The last several weeks I’ve written about common myths of green building: that it has to cost more to build green, that green building is mostly about materials, that green products don’t work as well as conventional products, and that it’s hard to find green products. This week I’ll cover the myth that adding solar panels is the best way to green a home.
Without question, solar-electric (photovoltaic, PV) or solar water heating panels are the most visible green feature of many environmentally responsible homes. Either roof-mounted or installed on separate racks, those solar panels are in full view, they’re unusual enough to be noteworthy, and they convey–almost shout–a commitment to the environment. And rest assured, I’m a huge fan of both photovoltaics and solar water heating. (My first two real jobs–in New Mexico and then Vermont back in the late ’70s and early ’80s–were for organizations advancing solar energy, and solar is still dear to my heart.)
But I strenuously resist the temptation of builders, remodelers, homeowners, and commercial building owners to green their buildings simply by slapping solar panels on the roof. Solar should be the icing on the cake–added after doing all the really important work of improving the energy performance of the building envelope and upgrading heating and cooling systems, appliances, and lighting with top-efficiency products.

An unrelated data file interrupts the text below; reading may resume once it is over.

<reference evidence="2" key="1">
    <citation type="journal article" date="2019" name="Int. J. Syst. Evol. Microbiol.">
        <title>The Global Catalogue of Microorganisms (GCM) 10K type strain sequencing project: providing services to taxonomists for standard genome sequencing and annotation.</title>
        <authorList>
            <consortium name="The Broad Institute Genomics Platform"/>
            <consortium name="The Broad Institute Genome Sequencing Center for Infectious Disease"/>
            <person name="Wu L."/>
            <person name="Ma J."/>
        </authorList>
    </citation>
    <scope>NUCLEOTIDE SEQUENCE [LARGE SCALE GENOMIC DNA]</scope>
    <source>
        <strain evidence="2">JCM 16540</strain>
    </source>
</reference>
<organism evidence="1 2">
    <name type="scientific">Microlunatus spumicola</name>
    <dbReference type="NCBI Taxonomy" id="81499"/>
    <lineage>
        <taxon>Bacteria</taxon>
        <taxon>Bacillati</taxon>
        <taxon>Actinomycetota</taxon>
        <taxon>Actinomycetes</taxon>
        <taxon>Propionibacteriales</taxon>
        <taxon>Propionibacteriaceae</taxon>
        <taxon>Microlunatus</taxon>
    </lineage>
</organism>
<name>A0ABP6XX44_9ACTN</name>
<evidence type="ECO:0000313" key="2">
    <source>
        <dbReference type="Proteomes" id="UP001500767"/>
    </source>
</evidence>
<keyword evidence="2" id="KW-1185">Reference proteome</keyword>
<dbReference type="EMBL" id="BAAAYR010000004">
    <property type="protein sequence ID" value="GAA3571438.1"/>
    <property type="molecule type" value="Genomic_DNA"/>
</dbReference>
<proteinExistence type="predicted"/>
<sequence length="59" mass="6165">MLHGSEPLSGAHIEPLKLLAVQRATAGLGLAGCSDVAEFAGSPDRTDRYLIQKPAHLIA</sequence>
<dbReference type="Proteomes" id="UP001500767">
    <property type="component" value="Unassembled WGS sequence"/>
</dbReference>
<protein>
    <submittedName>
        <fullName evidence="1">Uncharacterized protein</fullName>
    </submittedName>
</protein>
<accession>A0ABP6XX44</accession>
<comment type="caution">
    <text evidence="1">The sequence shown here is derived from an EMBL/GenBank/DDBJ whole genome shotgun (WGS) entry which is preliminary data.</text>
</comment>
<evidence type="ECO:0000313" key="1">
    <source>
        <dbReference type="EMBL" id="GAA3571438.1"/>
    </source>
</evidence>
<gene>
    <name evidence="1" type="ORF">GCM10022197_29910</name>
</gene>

These measures aren’t as visible, but they usually yield far greater energy savings, financial return, and environmental benefit than a comparable investment in solar. Homeowners wanting to green their existing homes should start by getting a comprehensive energy audit to identify–and prioritize–energy saving measures. Likely measures will include adding insulation, upgrading windows (perhaps with new, low-e storms), air-tightening, replacing incandescent light bulbs with compact-fluorescent lamps (CFLs), replacing older heating or cooling systems, and switching to more efficient appliances. To reduce water heating costs, start by reducing your use of hot water by installing water-conserving showerheads, clothes washers, and dishwashers. After these investments, if your budget permits, by all means add a solar water heating or solar-electric system.
Anyone thinking of building a new home should hire an architect or designer familiar with ultra-low-energy building practices, including passive solar design (a less noticeable but usually more cost-effective application of solar energy). If you do a really good job with all this and get your heating, cooling, and electrical loads low enough, you then might be able to satisfy all of those needs with solar–creating a “net-zero-energy” house.
The temptation to start with solar is strong, especially with the very attractive 30% federal tax credits that exist for solar systems (see “Tax Credits for Solar Energy Systems”). Such generous solar tax credits, I fear, will result in a whole lot of money going into solar systems that yield considerably less energy savings than would have been realized by putting that money into energy conservation. When solar systems–especially PV systems–are installed on inefficient houses, the percent savings and return on investment can be very low; if you’re spending that much money (and the rest of us tax payers are helping out by subsidizing the tax credit) you might as well get some boasting rights!
Yes, you should install solar water heating and solar-electric systems, but before you do that you should invest in the low-hanging fruit of energy conservation.
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